# If two side of a Pythagorean triangle are primes then the third side has at least $4$ distinct prime factors.

Conjecture: If two side of a Pythagorean triangle are primes $$> 19$$ then the third side has at least $$4$$ distinct prime factors.

E.g. $$421^2 = 420^2 + 29^2$$. Here $$29$$ and $$421$$ are both primes and the third side $$420$$ has four distinct prime factors $$2,3,5,7$$.

I can show that the third side is divisible by $$60$$ which contributes the three prime factors $$2,3$$ and $$5$$. How do we show that there is always a fourth prime?

Update: Verified this for primes upto $$2 \times 10^9$$

• What is the source for this claim? Dec 20, 2019 at 5:27
• @EricWofsey It my own problem, no other soruce that I am aware of Dec 20, 2019 at 5:33
• You should not call it a "claim" if you do not know it is true! Dec 20, 2019 at 5:34
• @EricWofsey Alright, conjecture then Dec 20, 2019 at 5:35

## 1 Answer

If $$a^2+b^2=c^2$$ where $$a,b,c$$ are relatively prime positive integers, with $$b$$ even, then there are integers $$x,y>0$$ such that $$a=x^2-y^2$$, $$b=2xy$$, and $$c=x^2+y^2$$. In your case, $$a$$ and $$c$$ must be primes $$>19$$. In particular, for $$a=(x-y)(x+y)$$ to be prime, we must have $$x-y=1$$ so we have $$a=2y+1$$, $$b=2y(y+1)$$, and $$c=2y^2+2y+1$$. The claim is then that if $$a$$ and $$c$$ are primes greater than $$19$$ then $$b$$ has at least $$4$$ distinct prime factors.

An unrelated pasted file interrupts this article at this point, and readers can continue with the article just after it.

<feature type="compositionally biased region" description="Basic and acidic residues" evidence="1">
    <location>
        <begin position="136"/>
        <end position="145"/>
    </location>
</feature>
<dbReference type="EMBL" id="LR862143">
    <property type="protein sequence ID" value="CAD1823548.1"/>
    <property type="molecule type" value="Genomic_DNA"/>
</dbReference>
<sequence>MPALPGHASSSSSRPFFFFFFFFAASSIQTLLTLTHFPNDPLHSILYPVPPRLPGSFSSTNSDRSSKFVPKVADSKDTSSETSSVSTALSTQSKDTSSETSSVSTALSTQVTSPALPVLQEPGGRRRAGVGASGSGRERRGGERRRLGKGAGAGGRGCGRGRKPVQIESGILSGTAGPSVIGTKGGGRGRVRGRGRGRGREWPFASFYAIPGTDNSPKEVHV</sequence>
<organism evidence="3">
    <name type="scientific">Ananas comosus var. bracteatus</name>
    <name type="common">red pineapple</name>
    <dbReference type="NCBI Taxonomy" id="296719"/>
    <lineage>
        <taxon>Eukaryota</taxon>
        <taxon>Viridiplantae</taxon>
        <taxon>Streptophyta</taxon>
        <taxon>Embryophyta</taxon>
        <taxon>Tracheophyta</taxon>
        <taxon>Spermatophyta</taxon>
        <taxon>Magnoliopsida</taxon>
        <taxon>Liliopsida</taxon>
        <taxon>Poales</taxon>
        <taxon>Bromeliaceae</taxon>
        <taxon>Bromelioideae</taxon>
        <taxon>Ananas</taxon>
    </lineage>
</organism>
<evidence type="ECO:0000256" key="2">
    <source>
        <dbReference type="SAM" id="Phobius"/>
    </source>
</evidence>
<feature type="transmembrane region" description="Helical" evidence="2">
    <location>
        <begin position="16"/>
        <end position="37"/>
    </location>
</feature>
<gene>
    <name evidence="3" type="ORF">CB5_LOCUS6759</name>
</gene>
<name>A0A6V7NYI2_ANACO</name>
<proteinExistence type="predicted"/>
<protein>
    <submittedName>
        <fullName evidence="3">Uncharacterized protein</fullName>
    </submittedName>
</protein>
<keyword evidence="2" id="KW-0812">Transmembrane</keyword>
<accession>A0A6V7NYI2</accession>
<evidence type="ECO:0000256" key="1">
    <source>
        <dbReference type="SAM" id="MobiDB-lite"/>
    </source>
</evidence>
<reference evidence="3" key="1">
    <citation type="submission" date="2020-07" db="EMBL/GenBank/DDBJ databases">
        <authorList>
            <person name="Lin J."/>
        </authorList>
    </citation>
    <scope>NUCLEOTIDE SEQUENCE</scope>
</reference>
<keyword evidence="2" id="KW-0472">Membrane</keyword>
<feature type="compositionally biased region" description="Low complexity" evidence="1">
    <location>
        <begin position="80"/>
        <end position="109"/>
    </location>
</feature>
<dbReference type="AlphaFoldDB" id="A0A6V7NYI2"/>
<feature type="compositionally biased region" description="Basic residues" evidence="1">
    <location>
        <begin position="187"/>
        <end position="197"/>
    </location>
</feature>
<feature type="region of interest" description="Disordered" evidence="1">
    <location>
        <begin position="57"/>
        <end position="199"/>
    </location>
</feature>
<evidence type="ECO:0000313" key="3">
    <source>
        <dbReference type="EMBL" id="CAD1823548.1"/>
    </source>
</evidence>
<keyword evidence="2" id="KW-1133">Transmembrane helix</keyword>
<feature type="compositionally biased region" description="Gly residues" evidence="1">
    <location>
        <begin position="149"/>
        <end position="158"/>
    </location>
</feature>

Simple mod $$3$$ and mod $$5$$ considerations show that $$b$$ must be divisible by $$3$$ and $$5$$. If $$b$$ has at most $$3$$ distinct prime factors, then, both $$y$$ and $$y+1$$ have no prime factors greater than $$5$$. It can be shown that there are only ten positive integers $$y$$ such that both $$y$$ and $$y+1$$ have no prime factors greater than $$5$$, namely $$y=1,2,3,4,5,8,9,15,24,80$$. Testing all of these values of $$y$$, none yield values of $$a$$ and $$c$$ that are both primes greater than $$19$$, so there are no examples where $$b$$ has only three distinct prime factors.